Case vbext_ComponentType.vbext_ct_ClassModule
ToFileExtension = ".cls"
Case vbext_ComponentType.vbext_ct_StdModule
ToFileExtension = ".bas"
Case vbext_ComponentType.vbext_ct_MSForm
ToFileExtension = ".frm"
Case vbext_ComponentType.vbext_ct_ActiveXDesigner
Case vbext_ComponentType.vbext_ct_Document
Case Else
ToFileExtension = vbNullString
End Select

End Function

This will work for any office application, but we only export standard modules and classes. I do this because we can’t import the code behinds of Forms, Worksheets, and the “ThisWorkbook” class back in. This is a drawback, but I find it to be acceptable because it encourages the use of classes and the separation of concerns. There shouldn’t be very much code in a code behind to begin with. Not being able to place that code into version control actively encourages us to put important code in a class or module that can be. Take note that the ToFileExtension function returns an empty string for objects that aren’t supported for import.

Now we can export all of the code in our project from the Immediate Window, very much like using a command line tool. Just type the name of the sub into the window (intellisense works here) and supply it a file path to export to. Pressing the Enter key will run the subroutine.


ExportSourceFiles "C:\Users\UserId\documents\MyProject\" in the Immediate Window


Now you can use this directory to set up a new Git Repository.  Seriously. Follow the link. I’ll wait.

Okay. You’re back? Good. Now you have your initial project under source control. Congratulations! You’re half way there! We just need to add a few lines to the .gitignore file. The .gitignore file tells the repository which files not to track. By ignoring office document files, we can keep our project in the directory with the rest of our repo, without worrying about Git tracking the changes. Here are the entries I’ve been using in my .gitignore file.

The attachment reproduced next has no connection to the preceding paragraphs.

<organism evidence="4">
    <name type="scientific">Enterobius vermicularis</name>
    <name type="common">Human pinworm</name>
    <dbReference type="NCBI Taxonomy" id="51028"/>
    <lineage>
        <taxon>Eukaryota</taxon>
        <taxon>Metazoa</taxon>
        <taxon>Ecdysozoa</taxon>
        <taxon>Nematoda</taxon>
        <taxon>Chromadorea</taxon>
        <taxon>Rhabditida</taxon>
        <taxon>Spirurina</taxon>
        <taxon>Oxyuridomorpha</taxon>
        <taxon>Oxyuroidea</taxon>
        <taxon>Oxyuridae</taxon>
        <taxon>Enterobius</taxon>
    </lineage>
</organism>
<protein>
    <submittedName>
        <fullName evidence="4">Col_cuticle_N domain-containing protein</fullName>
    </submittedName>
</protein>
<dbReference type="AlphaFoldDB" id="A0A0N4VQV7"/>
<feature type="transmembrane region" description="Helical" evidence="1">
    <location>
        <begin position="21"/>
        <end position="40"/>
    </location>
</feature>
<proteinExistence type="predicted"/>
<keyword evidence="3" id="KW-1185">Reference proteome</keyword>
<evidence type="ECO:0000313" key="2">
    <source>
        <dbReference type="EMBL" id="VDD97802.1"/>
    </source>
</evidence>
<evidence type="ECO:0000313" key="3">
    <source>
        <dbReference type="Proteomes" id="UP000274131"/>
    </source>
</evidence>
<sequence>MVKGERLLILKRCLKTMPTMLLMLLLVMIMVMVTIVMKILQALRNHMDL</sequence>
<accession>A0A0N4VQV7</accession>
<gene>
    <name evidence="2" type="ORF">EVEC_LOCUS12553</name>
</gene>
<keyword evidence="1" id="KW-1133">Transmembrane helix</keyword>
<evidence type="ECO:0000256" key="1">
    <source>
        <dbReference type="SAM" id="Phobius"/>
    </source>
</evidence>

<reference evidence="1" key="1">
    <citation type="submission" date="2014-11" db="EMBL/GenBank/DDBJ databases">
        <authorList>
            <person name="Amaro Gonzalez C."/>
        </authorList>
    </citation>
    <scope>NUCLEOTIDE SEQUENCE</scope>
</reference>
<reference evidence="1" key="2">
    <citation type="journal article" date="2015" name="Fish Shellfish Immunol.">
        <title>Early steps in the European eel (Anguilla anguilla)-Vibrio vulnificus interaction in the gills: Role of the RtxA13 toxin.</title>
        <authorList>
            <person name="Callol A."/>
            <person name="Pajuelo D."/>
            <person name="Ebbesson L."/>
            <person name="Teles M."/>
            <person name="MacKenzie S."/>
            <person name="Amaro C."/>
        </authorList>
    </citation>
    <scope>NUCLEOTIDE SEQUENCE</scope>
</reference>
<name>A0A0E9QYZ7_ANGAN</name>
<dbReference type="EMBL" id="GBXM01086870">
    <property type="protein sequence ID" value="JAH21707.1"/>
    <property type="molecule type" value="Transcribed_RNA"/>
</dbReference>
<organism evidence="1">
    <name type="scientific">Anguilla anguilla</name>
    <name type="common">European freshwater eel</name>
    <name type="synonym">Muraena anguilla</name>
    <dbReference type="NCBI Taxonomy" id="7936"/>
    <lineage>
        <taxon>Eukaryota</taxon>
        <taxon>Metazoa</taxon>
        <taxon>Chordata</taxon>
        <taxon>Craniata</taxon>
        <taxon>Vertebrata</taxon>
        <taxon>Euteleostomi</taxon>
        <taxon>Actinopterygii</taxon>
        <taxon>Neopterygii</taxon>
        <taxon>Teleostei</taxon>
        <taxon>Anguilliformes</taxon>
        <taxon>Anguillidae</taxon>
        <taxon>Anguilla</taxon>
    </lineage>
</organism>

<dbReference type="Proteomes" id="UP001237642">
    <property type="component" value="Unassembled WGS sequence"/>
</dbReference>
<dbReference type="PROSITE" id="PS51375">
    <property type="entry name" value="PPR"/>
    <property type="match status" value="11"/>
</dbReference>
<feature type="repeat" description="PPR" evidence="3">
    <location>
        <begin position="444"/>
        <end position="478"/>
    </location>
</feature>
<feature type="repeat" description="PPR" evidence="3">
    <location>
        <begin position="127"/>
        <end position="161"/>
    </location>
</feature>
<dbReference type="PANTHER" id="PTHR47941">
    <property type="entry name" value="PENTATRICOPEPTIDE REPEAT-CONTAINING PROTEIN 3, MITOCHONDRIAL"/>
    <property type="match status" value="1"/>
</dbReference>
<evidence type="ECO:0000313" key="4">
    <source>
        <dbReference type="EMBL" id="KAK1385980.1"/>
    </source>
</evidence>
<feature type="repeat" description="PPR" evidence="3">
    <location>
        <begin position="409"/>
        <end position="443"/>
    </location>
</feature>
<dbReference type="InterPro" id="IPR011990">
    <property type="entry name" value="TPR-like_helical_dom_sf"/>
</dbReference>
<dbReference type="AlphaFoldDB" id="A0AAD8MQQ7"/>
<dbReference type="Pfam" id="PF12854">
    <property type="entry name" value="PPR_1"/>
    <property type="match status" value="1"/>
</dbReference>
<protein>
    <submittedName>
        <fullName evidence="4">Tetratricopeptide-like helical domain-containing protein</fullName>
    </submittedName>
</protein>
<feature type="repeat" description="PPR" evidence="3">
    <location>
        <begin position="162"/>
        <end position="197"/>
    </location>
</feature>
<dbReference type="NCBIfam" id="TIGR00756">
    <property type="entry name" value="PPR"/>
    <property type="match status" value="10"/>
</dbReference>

## Microsoft Office


The next thing we need to be able to do is remove all of the code from our project. If we don’t remove the code before importing from our local repo, we’ll end up with doubles of all of the modules. Things with names like “Car(1)” and “Extensions(1)”. It’s ugly, but it’s pretty easy to clean our project out with a routine very similar to ExportSourceFiles. The important thing to note here is that we don’t want to remove the DevTools.bas module that contains the code for importing and exporting our other code. I don’t know what would happen if we removed the module that was currently running, but I’d rather not find out. If you’re feeling brave, please let me know what happens.

Public Sub RemoveAllModules()
Dim project As VBProject
Set project = Application.VBE.ActiveVBProject

Dim comp As VBComponent
For Each comp In project.VBComponents
If Not comp.Name = "DevTools" And (comp.Type = vbext_ct_ClassModule Or comp.Type = vbext_ct_StdModule) Then
project.VBComponents.Remove comp
End If
End Sub

Finally, we’ll need some code to import modules back into our project after we’re pulled an update from our remote repository. Again, this is called from the Immediate Window and needs to be supplied the path to your local repo.

Public Sub ImportSourceFiles(sourcePath As String)
Dim file As String
file = Dir(sourcePath)
While (file <> vbNullString)
Application.VBE.ActiveVBProject.VBComponents.Import sourcePath & file
file = Dir
End Sub

Of course, all of this code is available from my repo on GitHub. So you can download it and try it for yourself. Just import the DevTools.bas file manually, and you’ll be able to use the tools in this article to install the rest of the repository into any VBA Project. Hopefully now that it’s easy to get your code into and out of your repository, you’ll be more likely to use source control and code like a pro.

Update: Rubberduck now has Git integration.